Moody's warns of 'significant impact' on confidence of a Brexit vote


A Brexit vote would hit the entire European economy and have a "significant impact on confidence", according to credit agency Moody's in its latest warning over the EU referendum.

The group's quarterly report on the outlook for the global economy confirms that the June 23 vote is one of a number of "unique challenges" facing the European Union.

It said Brexit was the "most immediate concern" and renewed its warning that in the event of a vote to leave the EU, "prolonged uncertainty until alternative agreements emerge would be a cause for economic stress".

But it added the EU is also struggling amid the biggest influx of refugees in half a century, heightened security concerns, political impasse in Ireland and Spain and protests in France over proposed labour reforms.

It comes after a bleak report on the future of the EU earlier this month saw Moody's claim a Brexit could spark the collapse of the EU.

Moody's said at the time the EU faced "significant vulnerabilities", adding "the question is when the system breaks, not if".

The group's most recent report also gives a gloomy outlook for the world economy, forecasting growth to remain below pre-financial crisis levels for "some time", hit by emerging market woes.

It also trimmed growth forecasts for the UK over the next two years among a raft of modest downgrades for advanced economies, which it said are suffering after the oil price rout that left stock markets in turmoil at the start of the year.

The UK could see growth pull back sharply to as low as 1.5% from 2.2% in 2015, according to the forecast.

Moody's expects overall G20 advanced markets growth of 1.7% for 2016 and 1.9% for 2017, compared to 1.9% in 2015.

It added: "Resurfacing geopolitical and domestic political risks in a number of countries remain a risk. For example, the risk of Britain leaving the European Union could have a significant impact on confidence."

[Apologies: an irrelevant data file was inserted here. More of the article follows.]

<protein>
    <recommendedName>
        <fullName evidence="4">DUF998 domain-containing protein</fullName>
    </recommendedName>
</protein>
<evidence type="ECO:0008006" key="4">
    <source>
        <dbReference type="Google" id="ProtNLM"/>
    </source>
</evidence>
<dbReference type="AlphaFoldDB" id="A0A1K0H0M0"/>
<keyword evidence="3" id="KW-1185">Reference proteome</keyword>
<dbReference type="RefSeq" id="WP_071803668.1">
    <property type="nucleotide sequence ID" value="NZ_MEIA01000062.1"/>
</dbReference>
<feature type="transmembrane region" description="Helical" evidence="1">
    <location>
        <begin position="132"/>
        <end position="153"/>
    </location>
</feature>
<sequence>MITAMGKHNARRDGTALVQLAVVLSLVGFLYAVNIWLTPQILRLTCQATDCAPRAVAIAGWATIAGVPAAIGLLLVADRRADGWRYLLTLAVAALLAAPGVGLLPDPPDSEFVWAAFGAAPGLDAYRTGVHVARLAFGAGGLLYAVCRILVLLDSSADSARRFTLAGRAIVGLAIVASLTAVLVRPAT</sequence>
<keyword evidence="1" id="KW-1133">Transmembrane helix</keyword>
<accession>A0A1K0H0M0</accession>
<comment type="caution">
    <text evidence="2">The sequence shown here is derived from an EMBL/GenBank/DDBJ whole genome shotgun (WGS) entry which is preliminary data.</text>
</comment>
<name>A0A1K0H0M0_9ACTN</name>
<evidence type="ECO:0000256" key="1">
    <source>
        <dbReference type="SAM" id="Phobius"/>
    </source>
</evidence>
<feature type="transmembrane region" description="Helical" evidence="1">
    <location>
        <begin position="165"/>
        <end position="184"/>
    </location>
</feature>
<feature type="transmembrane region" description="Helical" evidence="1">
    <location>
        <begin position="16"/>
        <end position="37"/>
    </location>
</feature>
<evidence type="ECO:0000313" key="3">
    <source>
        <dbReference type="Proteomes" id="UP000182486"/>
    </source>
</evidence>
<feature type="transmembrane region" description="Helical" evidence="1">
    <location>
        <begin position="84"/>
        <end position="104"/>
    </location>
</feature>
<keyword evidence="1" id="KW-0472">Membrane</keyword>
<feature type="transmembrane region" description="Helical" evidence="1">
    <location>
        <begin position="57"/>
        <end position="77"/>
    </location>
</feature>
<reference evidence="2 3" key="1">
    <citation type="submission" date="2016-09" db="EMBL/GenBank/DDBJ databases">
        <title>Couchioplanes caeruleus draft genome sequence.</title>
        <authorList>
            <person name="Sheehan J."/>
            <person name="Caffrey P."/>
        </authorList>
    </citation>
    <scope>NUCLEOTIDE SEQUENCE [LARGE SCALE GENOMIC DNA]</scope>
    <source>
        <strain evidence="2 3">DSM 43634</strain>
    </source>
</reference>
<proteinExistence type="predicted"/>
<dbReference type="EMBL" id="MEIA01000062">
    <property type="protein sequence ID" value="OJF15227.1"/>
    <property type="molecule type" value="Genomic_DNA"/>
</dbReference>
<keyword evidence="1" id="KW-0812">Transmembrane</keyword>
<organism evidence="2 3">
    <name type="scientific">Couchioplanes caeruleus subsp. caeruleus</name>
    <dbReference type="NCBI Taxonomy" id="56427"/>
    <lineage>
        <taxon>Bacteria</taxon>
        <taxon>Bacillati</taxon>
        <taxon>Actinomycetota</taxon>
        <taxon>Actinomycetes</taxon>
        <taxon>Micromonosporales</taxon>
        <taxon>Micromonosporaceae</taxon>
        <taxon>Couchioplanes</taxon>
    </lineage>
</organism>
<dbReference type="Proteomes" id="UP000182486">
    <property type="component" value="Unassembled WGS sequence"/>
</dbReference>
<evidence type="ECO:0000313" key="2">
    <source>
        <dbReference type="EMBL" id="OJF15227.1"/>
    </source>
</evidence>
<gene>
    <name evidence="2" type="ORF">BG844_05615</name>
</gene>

Moody's also predicts oil prices will remain low over the next two years, at an average of 33 US dollars a barrel in 2016 and 38 dollars in 2017.

The cost of crude went as low as 27 US dollars a barrel in January, which marked a plunge of more than 70% since the middle of 2014.

Vicky Pryce, economist and former joint head of the Government Economic Service, said: "Moody's have warned that the uncertainty caused by a leap in the dark out of Europe would damage our economy and make families worse off.

"Treasury analysis shows leaving would damage our economy to the tune of £4,300 a year for the average household. Staying in Europe will mean more jobs, lower prices and more financial security for British families.

"The OECD, IMF, IFS, and Bank of England have all highlighted the risks that leaving the EU could create.

"The likelihood is that prospects for the UK economy will worsen under any of the possible alternative scenarios and the economic case for staying in the EU is overwhelming."